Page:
Apocalypse Now, Francis Ford Coppola’s epic Vietnam War movie, is widely regarded by critics as one of the greatest war films ever made, and is equally famous for the catastrophes that befell the production while it was being filmed.
A typhoon demolished the vast sets early on in production. Star Martin Sheen had a heart attack midway through filming, possibly brought on by the stress of the project. The budget ballooned from $14 million to $31 million, and the shoot, which was meant to last 14 weeks, spiralled out of control. Finally finishing filming and editing the movie would take three years (it was so delayed that industry insiders referred to it as ‘Apocalypse Later’).
But one of the most serious problems was that Coppola had decided to shoot the film in the Philippines, which was at the time in the middle of a real civil war. It meant that the dozens of helicopters vital for the spectacular battle scenes, which were on loan from the government, would often suddenly turn around mid-shot, having been called away to fight the real war. Each abandoned sequence cost tens of thousands of dollars.
“We were in the jungle, there were too many of us, we had access to too much money, too much equipment, and little by little we went insane,” Coppola would later say of the nightmarish experience.
12,500 feet beneath the Atlantic Ocean (Titanic, 1997)
What is it with James Cameron and water? Having shot The Abyss in a vast concrete tank, part of a half-built nuclear reactor, he decided to go several better for his romantic epic Titanic, filming the opening images of the film on the wreck itself.
The location of the infamous ocean liner, which sank on in 1912 killing over 1,500 passengers, had been discovered in 1985. Cameron, who had long been obsessed with the tragic story, was determined to use footage of the real wreck in his (fictional) film about events on board during the stricken ship’s last hours.
But first he had to convince the studio to pay for the immensely ambitious project. “I said, ‘Look, we’ve got to do this whole opening where they’re exploring the Titanic and they find the diamond, so we’re going to have all these shots of the ship. Now we can either do them with elaborate models and motion control shots and CG and all that, which will cost X amount of money, or we can spend X plus 30 percent and actually go shoot it at the real wreck,” he later said.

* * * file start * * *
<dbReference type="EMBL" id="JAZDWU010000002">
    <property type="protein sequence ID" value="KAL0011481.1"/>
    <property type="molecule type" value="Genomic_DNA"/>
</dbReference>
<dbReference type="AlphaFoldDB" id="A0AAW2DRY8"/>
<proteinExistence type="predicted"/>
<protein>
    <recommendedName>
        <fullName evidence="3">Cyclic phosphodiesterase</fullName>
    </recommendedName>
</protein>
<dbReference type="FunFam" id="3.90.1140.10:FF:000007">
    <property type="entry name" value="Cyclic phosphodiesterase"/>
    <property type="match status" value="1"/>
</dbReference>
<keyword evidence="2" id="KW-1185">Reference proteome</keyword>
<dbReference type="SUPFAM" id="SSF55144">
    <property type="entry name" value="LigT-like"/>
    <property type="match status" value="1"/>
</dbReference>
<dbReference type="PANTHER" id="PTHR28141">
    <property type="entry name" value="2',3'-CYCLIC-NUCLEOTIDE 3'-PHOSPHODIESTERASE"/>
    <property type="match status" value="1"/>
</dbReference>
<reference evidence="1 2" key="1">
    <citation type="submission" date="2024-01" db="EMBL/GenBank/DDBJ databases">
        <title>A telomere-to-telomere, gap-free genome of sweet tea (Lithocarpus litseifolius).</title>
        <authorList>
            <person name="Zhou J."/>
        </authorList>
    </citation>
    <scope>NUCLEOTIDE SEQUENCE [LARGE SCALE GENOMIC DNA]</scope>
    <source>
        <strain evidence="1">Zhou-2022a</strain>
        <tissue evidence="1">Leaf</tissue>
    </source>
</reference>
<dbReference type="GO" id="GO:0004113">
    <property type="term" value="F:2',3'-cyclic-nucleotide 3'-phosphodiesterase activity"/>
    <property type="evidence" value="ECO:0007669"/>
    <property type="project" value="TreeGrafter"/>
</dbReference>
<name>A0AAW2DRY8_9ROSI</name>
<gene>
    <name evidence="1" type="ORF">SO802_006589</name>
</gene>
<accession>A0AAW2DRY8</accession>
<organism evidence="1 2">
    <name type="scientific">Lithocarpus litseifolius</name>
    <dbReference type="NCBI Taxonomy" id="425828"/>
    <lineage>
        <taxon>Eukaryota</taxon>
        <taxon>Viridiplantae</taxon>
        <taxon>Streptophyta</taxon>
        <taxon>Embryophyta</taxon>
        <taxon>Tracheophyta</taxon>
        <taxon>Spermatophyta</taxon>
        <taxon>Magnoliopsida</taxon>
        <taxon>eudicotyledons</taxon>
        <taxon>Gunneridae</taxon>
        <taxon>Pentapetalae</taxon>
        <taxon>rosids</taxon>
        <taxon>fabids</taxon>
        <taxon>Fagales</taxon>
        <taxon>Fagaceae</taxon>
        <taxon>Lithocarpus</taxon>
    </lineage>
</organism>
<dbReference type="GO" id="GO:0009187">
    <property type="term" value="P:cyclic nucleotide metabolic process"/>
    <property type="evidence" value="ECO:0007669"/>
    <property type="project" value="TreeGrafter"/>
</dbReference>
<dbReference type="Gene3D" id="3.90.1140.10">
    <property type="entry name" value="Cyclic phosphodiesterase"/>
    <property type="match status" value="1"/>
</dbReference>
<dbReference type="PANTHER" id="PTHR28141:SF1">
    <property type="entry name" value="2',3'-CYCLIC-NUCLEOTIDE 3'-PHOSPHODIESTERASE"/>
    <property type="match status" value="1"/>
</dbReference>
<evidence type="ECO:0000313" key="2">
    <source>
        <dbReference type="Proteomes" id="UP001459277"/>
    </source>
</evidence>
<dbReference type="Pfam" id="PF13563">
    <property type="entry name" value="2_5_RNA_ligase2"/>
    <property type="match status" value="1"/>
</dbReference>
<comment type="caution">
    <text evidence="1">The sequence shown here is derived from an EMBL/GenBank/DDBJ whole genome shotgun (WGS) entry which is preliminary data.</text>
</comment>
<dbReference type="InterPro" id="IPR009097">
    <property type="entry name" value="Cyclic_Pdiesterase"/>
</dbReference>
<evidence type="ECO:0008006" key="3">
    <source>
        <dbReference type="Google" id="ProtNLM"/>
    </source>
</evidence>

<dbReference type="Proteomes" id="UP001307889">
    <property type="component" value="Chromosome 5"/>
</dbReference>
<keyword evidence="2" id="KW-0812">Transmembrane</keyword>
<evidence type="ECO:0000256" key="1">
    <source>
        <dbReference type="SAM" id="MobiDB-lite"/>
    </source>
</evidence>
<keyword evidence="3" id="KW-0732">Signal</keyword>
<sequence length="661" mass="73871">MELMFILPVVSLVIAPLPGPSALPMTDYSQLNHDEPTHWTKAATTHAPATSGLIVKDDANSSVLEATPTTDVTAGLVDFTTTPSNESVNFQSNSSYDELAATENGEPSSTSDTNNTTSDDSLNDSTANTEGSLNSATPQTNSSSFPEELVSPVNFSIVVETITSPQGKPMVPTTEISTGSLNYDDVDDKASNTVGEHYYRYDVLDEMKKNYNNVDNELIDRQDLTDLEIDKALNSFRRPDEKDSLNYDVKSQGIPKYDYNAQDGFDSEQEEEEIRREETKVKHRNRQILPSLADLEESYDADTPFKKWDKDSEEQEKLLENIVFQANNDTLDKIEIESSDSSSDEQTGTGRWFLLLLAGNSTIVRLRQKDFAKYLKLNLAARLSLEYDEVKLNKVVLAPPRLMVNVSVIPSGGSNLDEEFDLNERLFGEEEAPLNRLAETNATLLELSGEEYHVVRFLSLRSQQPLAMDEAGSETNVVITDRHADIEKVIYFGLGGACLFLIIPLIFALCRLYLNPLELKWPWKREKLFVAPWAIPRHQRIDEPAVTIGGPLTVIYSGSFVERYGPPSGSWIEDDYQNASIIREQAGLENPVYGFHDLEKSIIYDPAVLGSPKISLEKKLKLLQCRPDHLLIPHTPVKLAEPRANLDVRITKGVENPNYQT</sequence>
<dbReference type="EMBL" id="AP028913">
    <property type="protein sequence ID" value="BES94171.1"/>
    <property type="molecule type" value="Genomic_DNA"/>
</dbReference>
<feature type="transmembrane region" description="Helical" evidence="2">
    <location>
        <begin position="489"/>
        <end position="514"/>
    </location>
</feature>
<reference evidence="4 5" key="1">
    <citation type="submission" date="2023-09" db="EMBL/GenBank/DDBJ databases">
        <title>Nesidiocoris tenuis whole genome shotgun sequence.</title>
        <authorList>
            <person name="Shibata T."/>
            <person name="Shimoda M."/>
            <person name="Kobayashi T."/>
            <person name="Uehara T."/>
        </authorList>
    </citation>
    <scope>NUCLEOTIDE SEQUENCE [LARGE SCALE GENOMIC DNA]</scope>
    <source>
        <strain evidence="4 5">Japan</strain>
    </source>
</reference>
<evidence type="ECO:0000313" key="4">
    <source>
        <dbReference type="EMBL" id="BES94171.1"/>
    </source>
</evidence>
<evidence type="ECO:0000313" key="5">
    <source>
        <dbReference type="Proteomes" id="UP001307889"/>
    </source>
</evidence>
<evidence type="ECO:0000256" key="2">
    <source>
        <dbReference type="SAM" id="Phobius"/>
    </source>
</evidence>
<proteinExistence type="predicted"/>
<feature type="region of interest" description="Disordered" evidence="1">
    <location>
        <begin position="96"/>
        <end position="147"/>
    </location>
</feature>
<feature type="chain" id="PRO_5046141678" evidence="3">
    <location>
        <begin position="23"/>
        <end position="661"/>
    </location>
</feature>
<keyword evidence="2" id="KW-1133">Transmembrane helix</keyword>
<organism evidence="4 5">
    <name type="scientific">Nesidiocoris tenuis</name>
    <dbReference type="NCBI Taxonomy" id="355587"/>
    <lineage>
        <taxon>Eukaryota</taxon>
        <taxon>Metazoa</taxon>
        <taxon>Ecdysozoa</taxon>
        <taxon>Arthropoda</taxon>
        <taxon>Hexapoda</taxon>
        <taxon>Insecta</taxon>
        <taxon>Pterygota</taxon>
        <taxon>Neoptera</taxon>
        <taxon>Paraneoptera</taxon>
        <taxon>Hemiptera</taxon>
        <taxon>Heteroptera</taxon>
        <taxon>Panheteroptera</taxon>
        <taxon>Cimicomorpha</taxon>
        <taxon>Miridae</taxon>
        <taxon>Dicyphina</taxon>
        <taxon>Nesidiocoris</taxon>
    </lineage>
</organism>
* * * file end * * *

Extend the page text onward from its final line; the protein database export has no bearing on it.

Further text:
Starting in 1995 he made a total of 12 dives to the wreck 12,500 feet below the icy Atlantic, many lasting over 12 hours. It remains one of the most unusual, and inhospitable locations a Hollywood movie has ever used.
And it paid off. Even with its $200 million budget, Titanic was a monster hit, grossing $1.8 billion, a feat only surpassed by Cameron’s own Avatar 12 years later.
Halfway up Mount Everest (Everest, 2015)
Mount Everest is one of the most dangerous places on the planet, even when you’re not trying to shoot a film there.
But that didn’t stop director Baltasar Kormakur deciding to shoot, at least partly, on the mountain for his 2015 film Everest, which depicted the awful day in 1996 when eight climbers died attempting to reach the summit.
The production was given rare permission to shoot at Everest base camp for two weeks. During the time they were there an avalanche struck, sadly killing 16 Sherpa people who were carrying supplies up the mountain in readiness for the climbing season. While the filmmakers were not at site of the disaster, they were nearby. It was a grim reminder of the deadliness of the location.
“When we were shooting at the climber's memorials, people started to get sick from the altitude, and we had to evacuate pretty quickly,” Kormakur remembered of another day on set.
Later Kormakur turned to expert cameraman Kent Harvey to capture footage even further up the mountain on the Khumbu Icefall, an unstable glacier that moves as fast as four feet a day and is one of the peak’s most dangerous regions. “As we were approaching the Icefall, a large avalanche came down. It was quite a ways from us but it still gave us a scare and was very sobering,” Harvey later said.